# How to estimate cost of a course when price is quoted per semester but program has three semesters?

I'm looking to get an MBA at University of Texas at Austin. I'm planning on working full-time while going to school, so I'm interested in their Evening MBA program.

I'm trying to understand costs. According to their website, the program takes 2.5 years to complete, that's equivalent to 5 semesters. The program costs \$15,320 per semester, which should mean that the total program costs \$76,600.

However, on this page they have 3 semesters per year, which doesn't make any sense to me. Add up all those numbers together, and you end up with a total cost of \$107,240.

So which one is it? Is a semester not really a 6-month period in academic lingo?

• UT Austin and TAMU are roughly in the same schedule. The "third" semester you see is the summer session, with five, eight, or ten week sessions. Nov 24, 2016 at 1:51
• They mean: 2.5 years, assuming you attend 2 semesters per year. Most students (and faculty) take the summer semester off. Nov 24, 2016 at 2:16
• @GEdgar So you mean, if I take the summer semester, I can be done in 2 years instead of 2.5?
– user34906
Nov 24, 2016 at 2:52
• You could, yes, but be careful: summer course selections are usually very limited. Nov 24, 2016 at 4:10
• That depends on whether the courses for your program are offered in the summer. It could be that MBA courses are not offered in the summer. Nov 25, 2016 at 2:25

The program is designed to include two summers. Spring, summer, fall, spring, summer, fall, spring. That's two full years (spring, summer, fall constitutes one year) plus an extra spring semester. Here's the tuition cost for the 2019 cohort.

Here's the actual schedule in PDF format for the 2019 cohort.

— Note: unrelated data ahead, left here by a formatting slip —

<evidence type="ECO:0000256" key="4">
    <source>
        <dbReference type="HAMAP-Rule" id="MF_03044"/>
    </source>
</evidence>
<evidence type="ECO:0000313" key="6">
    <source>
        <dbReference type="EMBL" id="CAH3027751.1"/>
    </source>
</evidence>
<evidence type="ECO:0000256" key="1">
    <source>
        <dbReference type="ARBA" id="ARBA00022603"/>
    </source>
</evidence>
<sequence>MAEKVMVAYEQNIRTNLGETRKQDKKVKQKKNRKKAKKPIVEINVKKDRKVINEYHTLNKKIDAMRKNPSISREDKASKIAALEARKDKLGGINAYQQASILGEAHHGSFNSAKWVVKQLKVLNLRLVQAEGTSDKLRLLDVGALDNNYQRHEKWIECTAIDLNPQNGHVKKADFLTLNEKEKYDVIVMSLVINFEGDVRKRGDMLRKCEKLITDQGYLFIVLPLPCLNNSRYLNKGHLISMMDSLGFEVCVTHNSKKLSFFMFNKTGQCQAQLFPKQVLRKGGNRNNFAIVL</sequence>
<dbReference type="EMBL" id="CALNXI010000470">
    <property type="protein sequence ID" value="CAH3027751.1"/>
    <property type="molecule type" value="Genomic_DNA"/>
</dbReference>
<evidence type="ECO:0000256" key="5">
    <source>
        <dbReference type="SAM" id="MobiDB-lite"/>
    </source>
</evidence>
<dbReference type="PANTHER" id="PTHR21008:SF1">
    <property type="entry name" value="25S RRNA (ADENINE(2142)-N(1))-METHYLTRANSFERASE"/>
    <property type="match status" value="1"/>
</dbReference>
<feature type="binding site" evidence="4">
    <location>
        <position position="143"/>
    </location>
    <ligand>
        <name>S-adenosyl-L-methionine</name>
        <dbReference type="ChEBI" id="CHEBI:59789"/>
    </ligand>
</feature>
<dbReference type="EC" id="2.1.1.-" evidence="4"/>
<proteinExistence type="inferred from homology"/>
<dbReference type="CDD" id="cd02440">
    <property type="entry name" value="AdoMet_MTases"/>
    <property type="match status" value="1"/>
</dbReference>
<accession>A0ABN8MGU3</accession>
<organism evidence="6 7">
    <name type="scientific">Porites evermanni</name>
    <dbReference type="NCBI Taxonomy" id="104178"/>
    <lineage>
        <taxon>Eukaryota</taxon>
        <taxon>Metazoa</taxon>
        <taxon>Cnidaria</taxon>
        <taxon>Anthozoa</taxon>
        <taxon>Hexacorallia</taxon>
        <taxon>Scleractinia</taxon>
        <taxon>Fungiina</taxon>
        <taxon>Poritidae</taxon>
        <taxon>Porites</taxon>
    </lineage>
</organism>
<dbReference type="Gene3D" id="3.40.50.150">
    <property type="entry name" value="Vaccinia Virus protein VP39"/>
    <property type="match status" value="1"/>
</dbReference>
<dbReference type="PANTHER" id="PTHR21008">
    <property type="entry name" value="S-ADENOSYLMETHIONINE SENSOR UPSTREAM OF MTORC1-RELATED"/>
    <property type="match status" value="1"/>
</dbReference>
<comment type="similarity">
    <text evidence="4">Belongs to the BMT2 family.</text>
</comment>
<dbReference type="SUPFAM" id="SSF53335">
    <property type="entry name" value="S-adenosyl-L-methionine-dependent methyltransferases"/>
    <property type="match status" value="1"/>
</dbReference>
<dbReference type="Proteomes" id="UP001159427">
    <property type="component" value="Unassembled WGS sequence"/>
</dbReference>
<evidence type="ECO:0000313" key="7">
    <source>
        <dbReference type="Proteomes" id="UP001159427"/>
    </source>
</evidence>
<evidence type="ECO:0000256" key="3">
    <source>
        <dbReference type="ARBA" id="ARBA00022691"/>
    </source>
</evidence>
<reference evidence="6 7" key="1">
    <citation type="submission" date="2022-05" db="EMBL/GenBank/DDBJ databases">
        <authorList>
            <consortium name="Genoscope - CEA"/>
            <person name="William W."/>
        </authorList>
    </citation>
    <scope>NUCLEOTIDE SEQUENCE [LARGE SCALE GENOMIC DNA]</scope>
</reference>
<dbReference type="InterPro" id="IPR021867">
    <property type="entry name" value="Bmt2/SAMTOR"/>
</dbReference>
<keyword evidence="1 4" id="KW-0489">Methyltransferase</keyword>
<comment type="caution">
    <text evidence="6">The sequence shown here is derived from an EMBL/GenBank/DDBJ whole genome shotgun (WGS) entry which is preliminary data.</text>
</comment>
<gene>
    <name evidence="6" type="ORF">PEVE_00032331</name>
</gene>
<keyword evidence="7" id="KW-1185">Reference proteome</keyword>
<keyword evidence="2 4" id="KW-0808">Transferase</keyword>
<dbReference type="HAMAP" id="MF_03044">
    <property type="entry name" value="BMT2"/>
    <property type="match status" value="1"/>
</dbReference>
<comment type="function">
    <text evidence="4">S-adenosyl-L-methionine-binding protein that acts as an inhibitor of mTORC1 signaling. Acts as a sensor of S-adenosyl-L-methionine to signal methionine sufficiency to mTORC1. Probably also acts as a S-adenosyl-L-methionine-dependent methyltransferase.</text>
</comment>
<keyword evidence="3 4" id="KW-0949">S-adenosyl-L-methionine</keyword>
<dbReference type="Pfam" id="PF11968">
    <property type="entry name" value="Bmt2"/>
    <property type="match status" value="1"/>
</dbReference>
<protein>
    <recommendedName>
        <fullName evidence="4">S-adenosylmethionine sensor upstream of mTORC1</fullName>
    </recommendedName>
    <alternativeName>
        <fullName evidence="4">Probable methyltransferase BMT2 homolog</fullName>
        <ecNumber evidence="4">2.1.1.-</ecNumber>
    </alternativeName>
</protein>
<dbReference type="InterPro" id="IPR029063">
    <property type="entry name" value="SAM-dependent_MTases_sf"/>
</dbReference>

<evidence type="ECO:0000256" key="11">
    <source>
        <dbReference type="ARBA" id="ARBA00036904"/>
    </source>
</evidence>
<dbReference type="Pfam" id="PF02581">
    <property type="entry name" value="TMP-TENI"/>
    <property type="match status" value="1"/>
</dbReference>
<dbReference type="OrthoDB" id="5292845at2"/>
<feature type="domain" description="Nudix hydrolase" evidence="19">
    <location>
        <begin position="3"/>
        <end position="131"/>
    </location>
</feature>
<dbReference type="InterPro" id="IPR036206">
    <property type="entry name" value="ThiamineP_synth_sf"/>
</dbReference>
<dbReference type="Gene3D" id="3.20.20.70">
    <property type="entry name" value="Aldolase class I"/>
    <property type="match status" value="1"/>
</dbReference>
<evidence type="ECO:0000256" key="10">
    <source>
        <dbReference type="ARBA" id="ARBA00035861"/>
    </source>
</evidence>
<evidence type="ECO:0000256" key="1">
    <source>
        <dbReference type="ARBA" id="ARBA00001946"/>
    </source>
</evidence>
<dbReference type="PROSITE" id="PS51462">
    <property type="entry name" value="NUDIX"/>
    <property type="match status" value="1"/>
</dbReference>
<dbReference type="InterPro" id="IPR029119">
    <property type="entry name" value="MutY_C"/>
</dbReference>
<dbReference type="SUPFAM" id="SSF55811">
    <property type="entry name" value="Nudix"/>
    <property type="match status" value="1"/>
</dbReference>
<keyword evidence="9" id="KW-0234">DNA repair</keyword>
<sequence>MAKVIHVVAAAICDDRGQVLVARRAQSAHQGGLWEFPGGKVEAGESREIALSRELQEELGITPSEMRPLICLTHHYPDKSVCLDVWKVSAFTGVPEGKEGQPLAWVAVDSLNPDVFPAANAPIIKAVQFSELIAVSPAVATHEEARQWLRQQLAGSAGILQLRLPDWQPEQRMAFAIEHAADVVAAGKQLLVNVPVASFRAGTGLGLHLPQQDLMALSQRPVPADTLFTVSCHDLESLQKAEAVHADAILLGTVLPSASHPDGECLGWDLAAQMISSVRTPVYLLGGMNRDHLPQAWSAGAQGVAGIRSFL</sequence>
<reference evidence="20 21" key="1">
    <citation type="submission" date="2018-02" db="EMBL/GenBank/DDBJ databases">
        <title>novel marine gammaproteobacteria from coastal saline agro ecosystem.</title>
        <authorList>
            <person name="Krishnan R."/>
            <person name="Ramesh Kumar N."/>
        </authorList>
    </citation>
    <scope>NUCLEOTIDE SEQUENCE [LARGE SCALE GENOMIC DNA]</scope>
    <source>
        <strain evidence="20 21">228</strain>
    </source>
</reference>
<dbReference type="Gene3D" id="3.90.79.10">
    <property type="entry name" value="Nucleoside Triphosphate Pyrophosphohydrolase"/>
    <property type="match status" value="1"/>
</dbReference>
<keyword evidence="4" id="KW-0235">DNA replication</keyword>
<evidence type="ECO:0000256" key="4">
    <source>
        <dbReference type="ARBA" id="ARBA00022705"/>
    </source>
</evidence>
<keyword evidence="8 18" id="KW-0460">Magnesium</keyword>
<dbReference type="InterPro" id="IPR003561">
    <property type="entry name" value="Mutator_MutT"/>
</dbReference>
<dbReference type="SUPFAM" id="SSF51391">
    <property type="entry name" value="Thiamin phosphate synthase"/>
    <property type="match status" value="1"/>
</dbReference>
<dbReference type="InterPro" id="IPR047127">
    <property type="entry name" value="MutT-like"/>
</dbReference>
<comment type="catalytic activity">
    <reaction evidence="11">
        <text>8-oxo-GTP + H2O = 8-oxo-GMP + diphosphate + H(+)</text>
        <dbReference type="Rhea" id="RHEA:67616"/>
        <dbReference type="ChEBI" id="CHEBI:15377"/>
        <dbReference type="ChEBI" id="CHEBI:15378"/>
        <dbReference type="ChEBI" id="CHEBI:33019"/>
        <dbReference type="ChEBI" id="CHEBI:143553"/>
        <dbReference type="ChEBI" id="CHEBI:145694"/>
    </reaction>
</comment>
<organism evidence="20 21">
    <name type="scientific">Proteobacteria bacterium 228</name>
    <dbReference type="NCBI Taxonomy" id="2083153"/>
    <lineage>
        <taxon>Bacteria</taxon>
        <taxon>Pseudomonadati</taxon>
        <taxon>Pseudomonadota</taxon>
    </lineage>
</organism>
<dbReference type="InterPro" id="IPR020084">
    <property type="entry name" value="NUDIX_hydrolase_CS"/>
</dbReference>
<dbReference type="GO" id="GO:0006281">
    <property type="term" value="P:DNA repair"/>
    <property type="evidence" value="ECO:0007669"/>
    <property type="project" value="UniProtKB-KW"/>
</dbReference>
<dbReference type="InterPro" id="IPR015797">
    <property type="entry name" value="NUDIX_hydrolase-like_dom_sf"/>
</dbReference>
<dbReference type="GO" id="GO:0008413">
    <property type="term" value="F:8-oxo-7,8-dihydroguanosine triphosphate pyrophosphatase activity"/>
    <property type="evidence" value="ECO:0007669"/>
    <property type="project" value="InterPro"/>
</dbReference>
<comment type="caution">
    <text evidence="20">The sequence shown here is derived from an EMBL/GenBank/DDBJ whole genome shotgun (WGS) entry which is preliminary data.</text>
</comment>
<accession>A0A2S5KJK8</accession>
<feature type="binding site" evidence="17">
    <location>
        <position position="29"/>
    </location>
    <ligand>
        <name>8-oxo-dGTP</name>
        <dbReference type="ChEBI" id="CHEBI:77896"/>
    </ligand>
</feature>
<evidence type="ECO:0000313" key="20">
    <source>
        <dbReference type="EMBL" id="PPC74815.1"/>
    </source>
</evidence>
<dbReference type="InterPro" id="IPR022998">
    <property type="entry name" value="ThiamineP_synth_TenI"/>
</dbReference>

What @SeanRoberson said is true in general but is irrelevant in this case.

\$107,240 is correct.

(May I suggest you talk to their advising people to find out how feasible it is to work full time while enrolled in their program?)

• If they actually have three terms per year, then why do they call them semesters and not trimesters?
– user34906
Nov 24, 2016 at 6:27
• @AxiomaticNexus - Tradition? I don't know, all I did was read their web page. Nov 24, 2016 at 6:31
• I sent them an e-mail asking for clarification because this still doesn't make any sense.
– user34906
Nov 24, 2016 at 6:32
• @AxiomaticNexus - I hope you can understand their response better than mine. Their materials make sense to me, and I'm sorry I was not able to clarify them sufficiently for you. By the way, I don't think you will receive a response until Monday. Nov 24, 2016 at 6:34
• @aparente001 When they say an Evening program, they generally mean it. Most classes are Mon/Tues evenings or Tues/Weds if there's a Monday holiday. Throw in some weekend seminars to help make up the time and there's maybe two weeks over the two years that you might have to take leave from work. Nov 25, 2016 at 4:13

Each institution defines the length of a semester differently. Even within a university different programs may use different calendars. A semester is usually shorter than six months, but often there are two a year.